The next wave of consumer finance innovation might surprise you.

Predatory consumer finance products continue to proliferate, as they have for all of history. What’s changed, is the recent emergence and now, market validation, for products that are actually good for the U.S. consumer’s financial wellbeing. We discuss early-stage companies to watch here.

BNPL (Buy Now Pay Later) products have proven to be the latest grease on the wheels of consumerism, offering people simple ways to buy what they cannot afford. Survey data indicates that of the Americans that have used BNPL (56% of Americans as of March 2021), 38% reported missing at least one payment, and 72% of those respondents saw a decrease in their credit scores. That’s because BNPL companies don’t typically report on-time payments to credit bureaus, but some do report missed payments. While this may be changing with some much-needed regulatory oversight, today, BNPL is a lending product that can only hurt, not help, your credit score. All of these tools accelerate the separation of people from their money, and have left a wake of mistrust. Just like balance consolidation for credit cards in the 1990s and no cash down mortgages in the early 2000s, too many of today’s products help people spend impulsively and invest speculatively. For consumer fintech products to regain trust, they will have to imbed healthy financial behavior.

Today, millennials hold 65% of their assets in cash instead of putting their money to work. An effort to re-engage these consumers started with neobanks (Chime, Dave), where we have seen strong market validation. We’re now excited to see a next generation of tools emerge that treat a consumer’s financial health more comprehensively and incentivize financial participation – tools such as automatic billpay, passive investment platforms to build savings, and tax-efficient planning tools for hourly workers.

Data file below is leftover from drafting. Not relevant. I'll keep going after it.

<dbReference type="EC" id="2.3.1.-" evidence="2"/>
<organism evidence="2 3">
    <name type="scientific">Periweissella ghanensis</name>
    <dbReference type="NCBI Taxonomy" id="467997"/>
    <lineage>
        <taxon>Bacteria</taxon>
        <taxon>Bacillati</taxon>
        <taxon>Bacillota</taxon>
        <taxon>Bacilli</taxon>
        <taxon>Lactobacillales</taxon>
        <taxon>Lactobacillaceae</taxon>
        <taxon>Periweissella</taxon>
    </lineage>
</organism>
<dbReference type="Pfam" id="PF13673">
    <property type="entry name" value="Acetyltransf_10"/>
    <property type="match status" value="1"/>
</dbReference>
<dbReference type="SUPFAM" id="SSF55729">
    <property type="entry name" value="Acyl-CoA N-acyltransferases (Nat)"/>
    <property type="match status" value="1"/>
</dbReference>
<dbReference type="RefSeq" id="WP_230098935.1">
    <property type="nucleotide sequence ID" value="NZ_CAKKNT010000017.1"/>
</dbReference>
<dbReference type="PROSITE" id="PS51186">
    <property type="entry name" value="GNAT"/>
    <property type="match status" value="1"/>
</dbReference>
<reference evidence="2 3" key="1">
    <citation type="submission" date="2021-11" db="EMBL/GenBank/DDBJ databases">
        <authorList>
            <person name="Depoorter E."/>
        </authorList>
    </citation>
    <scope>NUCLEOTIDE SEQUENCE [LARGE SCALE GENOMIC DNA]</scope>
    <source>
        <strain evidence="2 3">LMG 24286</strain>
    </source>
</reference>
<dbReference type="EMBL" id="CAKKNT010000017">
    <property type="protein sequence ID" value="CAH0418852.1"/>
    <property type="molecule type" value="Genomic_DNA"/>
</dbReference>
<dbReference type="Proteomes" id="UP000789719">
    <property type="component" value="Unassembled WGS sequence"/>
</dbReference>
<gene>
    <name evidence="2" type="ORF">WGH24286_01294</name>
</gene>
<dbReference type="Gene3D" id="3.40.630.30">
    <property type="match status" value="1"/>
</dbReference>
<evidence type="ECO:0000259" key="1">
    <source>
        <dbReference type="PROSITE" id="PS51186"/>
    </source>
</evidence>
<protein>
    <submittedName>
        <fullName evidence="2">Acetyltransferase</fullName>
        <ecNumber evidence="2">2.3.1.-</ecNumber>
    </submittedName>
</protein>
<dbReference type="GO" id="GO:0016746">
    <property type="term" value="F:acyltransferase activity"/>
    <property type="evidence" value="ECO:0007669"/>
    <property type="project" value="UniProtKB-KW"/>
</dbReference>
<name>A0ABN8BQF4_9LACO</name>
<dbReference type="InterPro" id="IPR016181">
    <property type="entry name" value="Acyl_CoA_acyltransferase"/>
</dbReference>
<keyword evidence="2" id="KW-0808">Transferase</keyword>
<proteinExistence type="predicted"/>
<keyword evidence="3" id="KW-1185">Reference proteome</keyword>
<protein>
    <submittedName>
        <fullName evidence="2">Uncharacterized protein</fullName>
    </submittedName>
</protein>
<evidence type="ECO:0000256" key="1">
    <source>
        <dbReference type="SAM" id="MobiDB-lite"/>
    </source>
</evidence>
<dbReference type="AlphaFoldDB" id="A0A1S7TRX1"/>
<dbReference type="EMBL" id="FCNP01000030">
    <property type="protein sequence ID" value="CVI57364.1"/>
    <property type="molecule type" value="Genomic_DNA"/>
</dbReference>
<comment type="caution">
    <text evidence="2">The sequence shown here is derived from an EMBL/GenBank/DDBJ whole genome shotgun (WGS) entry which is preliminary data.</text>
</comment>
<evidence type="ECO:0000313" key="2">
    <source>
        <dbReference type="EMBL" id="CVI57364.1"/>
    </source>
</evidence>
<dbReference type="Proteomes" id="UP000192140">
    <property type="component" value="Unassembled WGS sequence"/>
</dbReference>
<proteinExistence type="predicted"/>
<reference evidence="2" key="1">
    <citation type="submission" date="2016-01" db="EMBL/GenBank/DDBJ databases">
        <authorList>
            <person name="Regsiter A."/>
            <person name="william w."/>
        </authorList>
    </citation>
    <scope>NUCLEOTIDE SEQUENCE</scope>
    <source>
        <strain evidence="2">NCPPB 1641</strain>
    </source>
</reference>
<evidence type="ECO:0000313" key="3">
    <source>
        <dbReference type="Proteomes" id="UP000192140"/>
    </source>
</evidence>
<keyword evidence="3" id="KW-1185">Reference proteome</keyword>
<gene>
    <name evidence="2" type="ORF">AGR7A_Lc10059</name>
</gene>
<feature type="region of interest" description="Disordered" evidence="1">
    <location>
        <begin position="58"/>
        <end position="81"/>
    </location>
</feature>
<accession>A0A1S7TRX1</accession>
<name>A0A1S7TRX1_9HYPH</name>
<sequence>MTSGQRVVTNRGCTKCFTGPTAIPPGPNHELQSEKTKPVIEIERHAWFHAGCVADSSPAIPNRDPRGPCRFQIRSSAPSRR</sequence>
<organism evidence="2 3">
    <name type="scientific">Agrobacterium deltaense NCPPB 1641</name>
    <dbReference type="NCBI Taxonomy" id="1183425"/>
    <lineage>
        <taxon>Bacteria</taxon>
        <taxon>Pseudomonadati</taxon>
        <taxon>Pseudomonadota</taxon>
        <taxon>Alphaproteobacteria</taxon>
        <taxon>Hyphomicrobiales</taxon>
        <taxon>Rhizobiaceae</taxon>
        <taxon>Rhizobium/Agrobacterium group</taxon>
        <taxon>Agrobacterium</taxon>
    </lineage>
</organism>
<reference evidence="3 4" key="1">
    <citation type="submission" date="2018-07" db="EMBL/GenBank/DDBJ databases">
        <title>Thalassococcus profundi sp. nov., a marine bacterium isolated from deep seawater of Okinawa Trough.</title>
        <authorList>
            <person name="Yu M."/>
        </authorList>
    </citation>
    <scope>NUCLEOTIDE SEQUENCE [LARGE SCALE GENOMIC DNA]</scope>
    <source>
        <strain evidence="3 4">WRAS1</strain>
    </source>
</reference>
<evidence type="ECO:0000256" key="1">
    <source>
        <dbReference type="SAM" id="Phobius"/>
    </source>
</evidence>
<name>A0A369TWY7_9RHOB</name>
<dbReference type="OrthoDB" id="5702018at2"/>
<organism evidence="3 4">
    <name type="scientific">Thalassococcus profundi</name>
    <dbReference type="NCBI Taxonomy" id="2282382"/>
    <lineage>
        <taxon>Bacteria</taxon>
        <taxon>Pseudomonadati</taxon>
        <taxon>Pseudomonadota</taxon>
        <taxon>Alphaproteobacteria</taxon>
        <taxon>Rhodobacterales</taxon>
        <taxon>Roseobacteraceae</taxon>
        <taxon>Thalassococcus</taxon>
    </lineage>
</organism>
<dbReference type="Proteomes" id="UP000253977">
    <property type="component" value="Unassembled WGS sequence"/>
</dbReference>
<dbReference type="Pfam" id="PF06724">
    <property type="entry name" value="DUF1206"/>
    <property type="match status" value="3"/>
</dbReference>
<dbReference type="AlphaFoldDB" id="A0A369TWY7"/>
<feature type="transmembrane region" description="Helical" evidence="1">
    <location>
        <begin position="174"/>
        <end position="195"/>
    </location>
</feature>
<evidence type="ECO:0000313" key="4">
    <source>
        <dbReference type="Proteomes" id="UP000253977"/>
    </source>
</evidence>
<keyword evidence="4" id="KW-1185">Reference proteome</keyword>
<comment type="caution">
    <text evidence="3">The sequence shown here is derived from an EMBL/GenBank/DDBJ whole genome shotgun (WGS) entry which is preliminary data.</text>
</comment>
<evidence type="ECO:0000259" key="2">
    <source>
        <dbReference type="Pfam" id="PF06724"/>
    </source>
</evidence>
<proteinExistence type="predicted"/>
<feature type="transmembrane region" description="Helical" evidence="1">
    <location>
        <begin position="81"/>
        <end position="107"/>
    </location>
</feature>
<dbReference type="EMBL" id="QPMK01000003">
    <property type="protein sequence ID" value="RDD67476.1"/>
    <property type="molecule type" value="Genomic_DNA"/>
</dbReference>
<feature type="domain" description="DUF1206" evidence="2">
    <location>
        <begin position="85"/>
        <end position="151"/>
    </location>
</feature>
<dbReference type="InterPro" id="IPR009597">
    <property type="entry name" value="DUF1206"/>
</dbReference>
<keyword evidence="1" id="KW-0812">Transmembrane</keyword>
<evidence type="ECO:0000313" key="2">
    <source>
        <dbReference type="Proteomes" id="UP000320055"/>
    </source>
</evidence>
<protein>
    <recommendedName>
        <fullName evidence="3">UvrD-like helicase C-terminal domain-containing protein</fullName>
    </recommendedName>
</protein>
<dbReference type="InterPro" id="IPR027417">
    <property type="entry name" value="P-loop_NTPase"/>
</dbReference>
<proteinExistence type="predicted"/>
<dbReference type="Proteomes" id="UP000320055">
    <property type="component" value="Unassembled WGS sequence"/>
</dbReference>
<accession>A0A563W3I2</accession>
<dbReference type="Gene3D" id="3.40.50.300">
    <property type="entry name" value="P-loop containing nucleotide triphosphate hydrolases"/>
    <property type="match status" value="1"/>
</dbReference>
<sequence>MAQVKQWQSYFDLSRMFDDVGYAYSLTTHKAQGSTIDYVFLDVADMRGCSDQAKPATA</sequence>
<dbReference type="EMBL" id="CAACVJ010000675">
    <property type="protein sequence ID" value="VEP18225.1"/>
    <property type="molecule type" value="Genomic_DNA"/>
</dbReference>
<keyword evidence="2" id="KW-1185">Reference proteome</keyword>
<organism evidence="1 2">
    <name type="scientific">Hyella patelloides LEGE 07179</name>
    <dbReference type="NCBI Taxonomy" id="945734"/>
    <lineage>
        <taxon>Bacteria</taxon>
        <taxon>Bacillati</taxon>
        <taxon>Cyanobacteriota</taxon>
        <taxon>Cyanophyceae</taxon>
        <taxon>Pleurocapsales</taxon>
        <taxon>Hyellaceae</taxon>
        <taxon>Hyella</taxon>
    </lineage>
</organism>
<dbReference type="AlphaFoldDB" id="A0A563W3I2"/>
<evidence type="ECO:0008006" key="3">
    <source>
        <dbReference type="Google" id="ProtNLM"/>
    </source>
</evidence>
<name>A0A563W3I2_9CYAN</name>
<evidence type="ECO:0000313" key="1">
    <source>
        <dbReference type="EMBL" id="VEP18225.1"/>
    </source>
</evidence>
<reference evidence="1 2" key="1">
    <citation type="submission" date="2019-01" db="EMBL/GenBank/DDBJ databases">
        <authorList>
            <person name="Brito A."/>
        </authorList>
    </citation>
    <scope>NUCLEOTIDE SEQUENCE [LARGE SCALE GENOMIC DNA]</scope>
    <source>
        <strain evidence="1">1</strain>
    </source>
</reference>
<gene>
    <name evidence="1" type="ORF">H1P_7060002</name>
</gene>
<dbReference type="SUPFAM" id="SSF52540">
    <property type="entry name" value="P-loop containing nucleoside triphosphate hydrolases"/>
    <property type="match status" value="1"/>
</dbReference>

Here are some companies in our portfolio that we believe will help transform Fintech:

1. Cushion automatically identifies and negotiates bank overdraft fees. US banks collected $9B in overdraft-related revenue in 2020, and $6.13B in the first nine months of 2021. Just 18% of account holders pay 91% of these overdraft fees, and these individuals are disproportionately low-income; consumers making less than $30,000 a year are twice as likely to incur an overdraft fee than those making more. Cushion’s product uses AI to automatically scan a consumer’s bank account, and then negotiate different types of fees with the customer’s financial institution. The company has refunded almost $13M of fees in the past 24 months. It currently has 100,000 customers. Cushion is now working on launching a second product that automatically identifies, organizes, and pays recurring bills to avoid future overdraft events. Bill payment constitutes more than 30% of a households’ annual expenditures, and the lack of a streamlined and centralized bill pay process drives preventable overdrafting, late fees, and financing charges.